(my win)

 

Results of 0.5/0.5 betting scheme (recalculated after looking yet again at the problem description more carefully)

My Money    Friend's Money  My Bet   Friend's bet

0.5                <same>              0.5        <same>

0.25              <same>              0.25      <same>

0.37              <same>              0.37      <same>

0.31              <same>              0.31      <same>

0.34              <same>              0.34      <same>

0.33              <same>              0.33      <same>

0.33              <same>              0.33      <same>  (repeats forever)

(tie)

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Rollie, your friend is "logical" and "competitive". But is your friend "greedy" as well?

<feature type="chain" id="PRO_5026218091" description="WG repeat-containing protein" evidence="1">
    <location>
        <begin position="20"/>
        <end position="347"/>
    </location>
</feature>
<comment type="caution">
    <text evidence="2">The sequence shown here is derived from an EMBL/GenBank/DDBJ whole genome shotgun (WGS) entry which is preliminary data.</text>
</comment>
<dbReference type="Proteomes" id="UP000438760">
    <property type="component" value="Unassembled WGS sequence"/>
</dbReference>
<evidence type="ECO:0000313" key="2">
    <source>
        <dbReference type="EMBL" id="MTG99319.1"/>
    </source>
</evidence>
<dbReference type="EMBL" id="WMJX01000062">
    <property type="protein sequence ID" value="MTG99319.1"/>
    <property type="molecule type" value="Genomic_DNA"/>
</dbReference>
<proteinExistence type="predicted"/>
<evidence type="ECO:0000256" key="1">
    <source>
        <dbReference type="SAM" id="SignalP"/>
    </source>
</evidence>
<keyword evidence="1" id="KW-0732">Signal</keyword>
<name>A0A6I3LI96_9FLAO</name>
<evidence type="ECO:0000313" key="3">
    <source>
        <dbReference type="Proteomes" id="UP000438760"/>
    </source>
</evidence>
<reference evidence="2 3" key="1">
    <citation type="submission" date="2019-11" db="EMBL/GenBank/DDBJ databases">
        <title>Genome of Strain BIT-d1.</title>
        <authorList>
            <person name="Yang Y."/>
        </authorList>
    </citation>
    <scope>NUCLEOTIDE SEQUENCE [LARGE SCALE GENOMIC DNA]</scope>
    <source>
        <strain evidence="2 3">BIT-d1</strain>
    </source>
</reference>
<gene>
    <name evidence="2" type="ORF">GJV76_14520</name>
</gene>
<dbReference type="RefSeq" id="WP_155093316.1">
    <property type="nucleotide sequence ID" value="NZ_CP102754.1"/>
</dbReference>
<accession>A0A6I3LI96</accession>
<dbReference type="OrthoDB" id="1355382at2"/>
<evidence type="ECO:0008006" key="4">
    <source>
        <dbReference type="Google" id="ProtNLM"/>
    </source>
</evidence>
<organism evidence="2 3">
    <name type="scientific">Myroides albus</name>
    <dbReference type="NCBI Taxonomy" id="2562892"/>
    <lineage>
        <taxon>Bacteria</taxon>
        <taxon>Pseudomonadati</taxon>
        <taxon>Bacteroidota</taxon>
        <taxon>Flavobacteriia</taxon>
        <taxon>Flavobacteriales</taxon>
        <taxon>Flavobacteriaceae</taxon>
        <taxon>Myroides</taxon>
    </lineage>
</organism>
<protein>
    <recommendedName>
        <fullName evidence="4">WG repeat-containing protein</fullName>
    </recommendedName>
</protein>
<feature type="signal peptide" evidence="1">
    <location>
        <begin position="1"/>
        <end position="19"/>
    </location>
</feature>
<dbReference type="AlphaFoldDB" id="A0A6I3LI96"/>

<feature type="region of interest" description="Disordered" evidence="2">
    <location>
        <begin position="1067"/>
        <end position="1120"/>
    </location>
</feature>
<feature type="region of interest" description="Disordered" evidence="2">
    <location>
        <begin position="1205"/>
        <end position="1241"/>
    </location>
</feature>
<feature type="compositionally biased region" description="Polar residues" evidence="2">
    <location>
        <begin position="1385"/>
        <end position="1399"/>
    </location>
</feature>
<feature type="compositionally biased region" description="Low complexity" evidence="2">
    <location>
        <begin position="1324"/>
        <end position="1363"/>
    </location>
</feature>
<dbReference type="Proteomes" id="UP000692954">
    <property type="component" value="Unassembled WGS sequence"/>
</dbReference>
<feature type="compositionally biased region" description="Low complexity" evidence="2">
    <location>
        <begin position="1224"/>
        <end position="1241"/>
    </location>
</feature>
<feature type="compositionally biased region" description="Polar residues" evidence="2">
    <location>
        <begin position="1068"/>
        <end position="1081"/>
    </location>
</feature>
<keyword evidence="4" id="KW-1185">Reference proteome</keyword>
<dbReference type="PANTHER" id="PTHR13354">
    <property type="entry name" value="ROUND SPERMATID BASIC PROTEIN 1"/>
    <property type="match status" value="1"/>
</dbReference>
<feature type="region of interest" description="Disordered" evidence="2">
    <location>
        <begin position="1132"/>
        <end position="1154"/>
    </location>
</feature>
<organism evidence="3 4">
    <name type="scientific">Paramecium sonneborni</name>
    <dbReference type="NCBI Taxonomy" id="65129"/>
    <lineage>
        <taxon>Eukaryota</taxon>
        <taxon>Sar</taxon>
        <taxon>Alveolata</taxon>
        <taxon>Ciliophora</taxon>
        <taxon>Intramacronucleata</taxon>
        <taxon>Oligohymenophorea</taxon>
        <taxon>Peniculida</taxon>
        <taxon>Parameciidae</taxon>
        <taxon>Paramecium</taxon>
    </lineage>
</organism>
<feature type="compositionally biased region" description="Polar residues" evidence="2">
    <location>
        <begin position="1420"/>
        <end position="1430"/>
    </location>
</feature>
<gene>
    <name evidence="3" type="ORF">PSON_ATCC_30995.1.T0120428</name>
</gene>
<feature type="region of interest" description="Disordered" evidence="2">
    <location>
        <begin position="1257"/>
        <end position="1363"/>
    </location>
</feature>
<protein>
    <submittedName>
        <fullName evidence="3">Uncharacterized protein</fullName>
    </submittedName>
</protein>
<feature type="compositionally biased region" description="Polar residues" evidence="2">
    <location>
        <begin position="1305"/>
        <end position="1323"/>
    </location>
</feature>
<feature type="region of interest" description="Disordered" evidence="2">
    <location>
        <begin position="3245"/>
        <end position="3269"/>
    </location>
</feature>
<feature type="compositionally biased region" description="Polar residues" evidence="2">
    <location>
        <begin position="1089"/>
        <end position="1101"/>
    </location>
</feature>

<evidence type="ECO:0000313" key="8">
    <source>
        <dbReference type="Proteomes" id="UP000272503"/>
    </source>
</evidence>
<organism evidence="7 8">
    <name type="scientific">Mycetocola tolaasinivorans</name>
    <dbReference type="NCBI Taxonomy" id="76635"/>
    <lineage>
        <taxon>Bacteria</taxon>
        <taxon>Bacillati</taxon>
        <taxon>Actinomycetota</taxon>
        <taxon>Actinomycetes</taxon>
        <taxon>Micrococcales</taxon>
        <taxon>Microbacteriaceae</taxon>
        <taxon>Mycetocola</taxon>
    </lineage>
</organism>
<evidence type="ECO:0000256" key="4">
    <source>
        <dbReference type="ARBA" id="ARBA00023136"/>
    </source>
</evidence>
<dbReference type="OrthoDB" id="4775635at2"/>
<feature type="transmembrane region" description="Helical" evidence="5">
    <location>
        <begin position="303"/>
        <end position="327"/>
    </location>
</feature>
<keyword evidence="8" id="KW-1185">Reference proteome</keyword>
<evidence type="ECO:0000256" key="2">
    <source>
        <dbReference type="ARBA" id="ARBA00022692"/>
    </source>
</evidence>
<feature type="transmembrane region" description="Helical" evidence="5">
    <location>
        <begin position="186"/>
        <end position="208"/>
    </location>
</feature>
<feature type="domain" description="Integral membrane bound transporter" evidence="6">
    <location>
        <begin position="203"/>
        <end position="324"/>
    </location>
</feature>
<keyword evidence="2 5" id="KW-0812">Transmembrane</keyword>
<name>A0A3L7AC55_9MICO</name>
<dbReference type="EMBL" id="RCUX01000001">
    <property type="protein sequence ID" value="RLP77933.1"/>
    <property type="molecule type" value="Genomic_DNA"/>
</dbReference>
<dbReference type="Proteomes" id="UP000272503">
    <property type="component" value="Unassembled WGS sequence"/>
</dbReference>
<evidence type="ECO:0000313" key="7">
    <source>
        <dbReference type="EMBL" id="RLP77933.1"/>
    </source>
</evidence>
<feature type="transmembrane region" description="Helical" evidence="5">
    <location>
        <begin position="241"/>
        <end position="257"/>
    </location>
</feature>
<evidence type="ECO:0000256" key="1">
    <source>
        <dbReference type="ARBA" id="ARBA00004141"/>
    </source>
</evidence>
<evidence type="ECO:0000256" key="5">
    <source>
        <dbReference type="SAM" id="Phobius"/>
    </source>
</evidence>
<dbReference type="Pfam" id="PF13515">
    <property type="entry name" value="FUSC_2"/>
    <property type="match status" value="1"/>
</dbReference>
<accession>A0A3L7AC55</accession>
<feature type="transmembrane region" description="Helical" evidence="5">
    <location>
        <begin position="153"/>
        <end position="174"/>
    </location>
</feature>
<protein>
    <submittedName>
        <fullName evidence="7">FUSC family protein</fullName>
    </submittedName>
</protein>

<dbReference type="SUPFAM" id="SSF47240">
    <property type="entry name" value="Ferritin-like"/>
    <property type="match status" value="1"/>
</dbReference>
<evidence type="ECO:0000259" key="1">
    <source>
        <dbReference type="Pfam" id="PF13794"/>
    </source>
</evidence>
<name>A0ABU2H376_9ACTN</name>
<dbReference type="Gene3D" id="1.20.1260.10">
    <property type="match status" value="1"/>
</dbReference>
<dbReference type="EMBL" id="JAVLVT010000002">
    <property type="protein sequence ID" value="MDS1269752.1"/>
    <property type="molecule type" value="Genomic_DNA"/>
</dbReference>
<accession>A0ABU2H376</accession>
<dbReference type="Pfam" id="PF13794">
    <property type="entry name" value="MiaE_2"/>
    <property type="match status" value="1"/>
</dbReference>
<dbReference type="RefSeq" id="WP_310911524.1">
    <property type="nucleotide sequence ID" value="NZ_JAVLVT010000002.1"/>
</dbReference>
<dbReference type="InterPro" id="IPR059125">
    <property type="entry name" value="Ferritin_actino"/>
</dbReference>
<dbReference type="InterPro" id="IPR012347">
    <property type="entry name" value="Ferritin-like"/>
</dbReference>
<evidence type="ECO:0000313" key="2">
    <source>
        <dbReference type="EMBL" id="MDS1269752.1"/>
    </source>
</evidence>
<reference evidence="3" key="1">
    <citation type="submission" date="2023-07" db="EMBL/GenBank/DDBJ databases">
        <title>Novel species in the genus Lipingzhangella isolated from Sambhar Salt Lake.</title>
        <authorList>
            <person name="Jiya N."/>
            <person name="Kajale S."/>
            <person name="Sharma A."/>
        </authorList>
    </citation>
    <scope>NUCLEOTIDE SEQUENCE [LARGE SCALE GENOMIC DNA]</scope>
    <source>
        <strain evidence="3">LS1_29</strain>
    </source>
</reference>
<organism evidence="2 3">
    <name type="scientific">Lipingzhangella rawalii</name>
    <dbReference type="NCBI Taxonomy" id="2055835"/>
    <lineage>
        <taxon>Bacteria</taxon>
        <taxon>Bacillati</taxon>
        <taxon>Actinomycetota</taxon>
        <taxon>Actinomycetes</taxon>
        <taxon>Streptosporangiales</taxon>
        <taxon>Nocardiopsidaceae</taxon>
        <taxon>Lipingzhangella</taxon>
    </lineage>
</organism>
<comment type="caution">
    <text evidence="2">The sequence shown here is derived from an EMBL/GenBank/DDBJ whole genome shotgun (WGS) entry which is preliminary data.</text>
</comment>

Does your friend prefer making more money than you? or more money, period?
You suggested cooperating with your friend
what if you...
 

Spoiler

both bet a penny each time

my holdings friend holdings my bet friend bet
$0.50 $0.50 $0.01 $0.01
$0.99 $0.99 $0.01 $0.01
$1.47 $1.47 $0.01 $0.01
$1.96 $1.96 $0.01 $0.01
$2.44 $2.44 $0.01 $0.01
$2.93 $2.93    

I think BMAD wants to introduce us to the fact that there can be an outcome that is better for both players than the "logical", "competitive", "rational" outcome.
Thanks, BMAD!

 

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1 hour ago, CaptainEd said:

Rollie, your friend is "logical" and "competitive". But is your friend "greedy" as well?
Does your friend prefer making more money than you? or more money, period?
You suggested cooperating with your friend
what if you...
 

  Hide contents

both bet a penny each time

my holdings friend holdings my bet friend bet
$0.50 $0.50 $0.01 $0.01
$0.99 $0.99 $0.01 $0.01
$1.47 $1.47 $0.01 $0.01
$1.96 $1.96 $0.01 $0.01
$2.44 $2.44 $0.01 $0.01
$2.93 $2.93    

I think BMAD wants to introduce us to the fact that there can be an outcome that is better for both players than the "logical", "competitive", "rational" outcome.
Thanks, BMAD!

 

Exactly